On 22 July, the Lionesses begin their World Cup quest and girl, I can’t wait. But up until last month, it seemed we, the British public, wouldn’t be watching. The UK was one of several European countries whose bids for broadcast rights were considered insultingly low by FIFA. Thanks to a last-minute deal with the BBC and ITV, we’ll now be able to watch the games. The damage, however, is already done.
Where’s the flurry of brand activity we saw around the men’s World Cup at this stage in the run-up? The comparative lack of brand activation is hard to ignore. Yes, the likes of Nike and Adidas have been promoting their association with the tournament, but truth be told, it feels like a deafening silence from most brands in other categories (kudos to ITV at least for geeing us up with last week’s ‘The Pride has arrived’ ad – better late than never?)
In their defence, brands will say that without an earlier commitment to media coverage, it’s been challenging to justify ad spend. But in a classic chicken and egg situation, broadcasters have also said that equally, there weren’t enough money from advertisers on the table to justify TV coverage.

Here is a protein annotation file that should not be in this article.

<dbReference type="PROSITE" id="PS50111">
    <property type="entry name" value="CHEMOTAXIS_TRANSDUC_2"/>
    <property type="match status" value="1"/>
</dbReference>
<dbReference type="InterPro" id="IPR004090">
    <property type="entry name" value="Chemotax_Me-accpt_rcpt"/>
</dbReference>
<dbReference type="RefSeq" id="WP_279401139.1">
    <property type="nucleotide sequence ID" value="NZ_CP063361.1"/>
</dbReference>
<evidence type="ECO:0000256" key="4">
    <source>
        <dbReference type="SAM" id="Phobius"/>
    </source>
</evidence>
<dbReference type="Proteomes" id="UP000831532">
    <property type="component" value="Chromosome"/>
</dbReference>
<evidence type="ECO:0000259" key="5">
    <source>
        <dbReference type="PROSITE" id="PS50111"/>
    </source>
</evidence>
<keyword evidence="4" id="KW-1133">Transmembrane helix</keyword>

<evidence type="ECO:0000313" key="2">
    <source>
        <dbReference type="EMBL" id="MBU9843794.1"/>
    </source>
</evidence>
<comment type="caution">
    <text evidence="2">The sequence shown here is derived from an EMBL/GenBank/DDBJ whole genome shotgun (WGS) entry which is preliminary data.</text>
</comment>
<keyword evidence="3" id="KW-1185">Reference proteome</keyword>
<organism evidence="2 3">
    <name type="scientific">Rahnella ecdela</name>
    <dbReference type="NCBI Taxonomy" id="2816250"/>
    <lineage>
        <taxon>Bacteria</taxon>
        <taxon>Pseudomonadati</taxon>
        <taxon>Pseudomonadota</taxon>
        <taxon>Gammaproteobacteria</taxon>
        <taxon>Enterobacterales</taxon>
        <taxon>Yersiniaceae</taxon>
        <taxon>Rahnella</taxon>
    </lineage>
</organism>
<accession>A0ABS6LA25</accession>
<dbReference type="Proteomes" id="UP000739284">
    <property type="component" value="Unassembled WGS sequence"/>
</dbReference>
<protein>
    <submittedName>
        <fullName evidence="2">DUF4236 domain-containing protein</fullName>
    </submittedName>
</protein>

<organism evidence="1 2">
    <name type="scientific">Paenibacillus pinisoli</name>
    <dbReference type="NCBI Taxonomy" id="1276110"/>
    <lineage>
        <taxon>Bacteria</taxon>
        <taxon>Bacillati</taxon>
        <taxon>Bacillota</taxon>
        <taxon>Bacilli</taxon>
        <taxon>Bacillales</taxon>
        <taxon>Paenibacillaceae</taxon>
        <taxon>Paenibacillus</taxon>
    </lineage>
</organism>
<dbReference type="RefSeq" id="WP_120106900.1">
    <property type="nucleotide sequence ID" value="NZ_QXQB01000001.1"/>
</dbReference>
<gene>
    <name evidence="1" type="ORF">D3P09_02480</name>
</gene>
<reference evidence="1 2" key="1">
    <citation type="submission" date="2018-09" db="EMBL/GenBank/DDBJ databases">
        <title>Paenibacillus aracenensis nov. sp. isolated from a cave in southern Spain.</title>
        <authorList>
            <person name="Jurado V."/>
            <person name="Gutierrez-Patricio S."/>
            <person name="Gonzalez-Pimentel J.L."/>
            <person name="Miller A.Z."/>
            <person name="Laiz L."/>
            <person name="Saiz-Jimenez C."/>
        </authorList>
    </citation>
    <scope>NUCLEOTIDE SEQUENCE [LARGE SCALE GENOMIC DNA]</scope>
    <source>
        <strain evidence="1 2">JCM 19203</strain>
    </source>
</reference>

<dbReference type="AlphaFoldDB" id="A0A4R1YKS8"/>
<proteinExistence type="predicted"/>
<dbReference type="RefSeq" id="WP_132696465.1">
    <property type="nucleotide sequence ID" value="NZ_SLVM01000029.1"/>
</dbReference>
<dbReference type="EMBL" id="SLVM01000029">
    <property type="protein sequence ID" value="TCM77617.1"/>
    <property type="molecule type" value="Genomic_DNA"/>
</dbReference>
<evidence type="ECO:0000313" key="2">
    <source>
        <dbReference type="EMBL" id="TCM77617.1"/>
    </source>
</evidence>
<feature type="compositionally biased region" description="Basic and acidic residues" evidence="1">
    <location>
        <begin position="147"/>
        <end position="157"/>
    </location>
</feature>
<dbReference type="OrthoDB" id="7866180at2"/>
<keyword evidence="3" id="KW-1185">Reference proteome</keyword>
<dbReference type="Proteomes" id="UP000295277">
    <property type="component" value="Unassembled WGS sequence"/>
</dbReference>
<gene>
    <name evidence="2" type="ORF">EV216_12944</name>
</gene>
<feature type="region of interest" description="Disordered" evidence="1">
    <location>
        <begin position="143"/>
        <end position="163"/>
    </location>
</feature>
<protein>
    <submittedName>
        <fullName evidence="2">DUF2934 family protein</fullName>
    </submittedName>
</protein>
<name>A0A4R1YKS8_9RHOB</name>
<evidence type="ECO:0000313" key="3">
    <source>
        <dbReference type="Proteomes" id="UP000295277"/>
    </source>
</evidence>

Viewers v. sponsors
In a situation like this, someone has to make the first move. Brands should lead the charge and get ahead of those who lag behind in putting money behind women’s sport.
Let’s remember that the Euro’s 2022 final had 17.4 million viewers in the UK – equivalent to the combined audiences for the finals of Love Island (3.4 million), Britain’s Got Talent (7.07 million), and I’m a Celebrity (7.1 million) that year according to BARB. And yet the industry estimated sponsorship for the Euros tournament in the UK to date have hovered around the paltry £750k-£1 million mark.
Women’s sport still lags far behind men’s in terms of broadcast coverage. So in the spirit of ‘you have to see it to be it’, is it any wonder then that the UK has comparatively low rates of sports participation or exercise levels by women, known as the gender exercise gap? Leaving aside for a moment the obvious and headline-making issues around sponsorship, broadcast rights and equal pay for players, what, I wonder, is the opportunity for non-sports-category brands to help improve women’s participation in sports?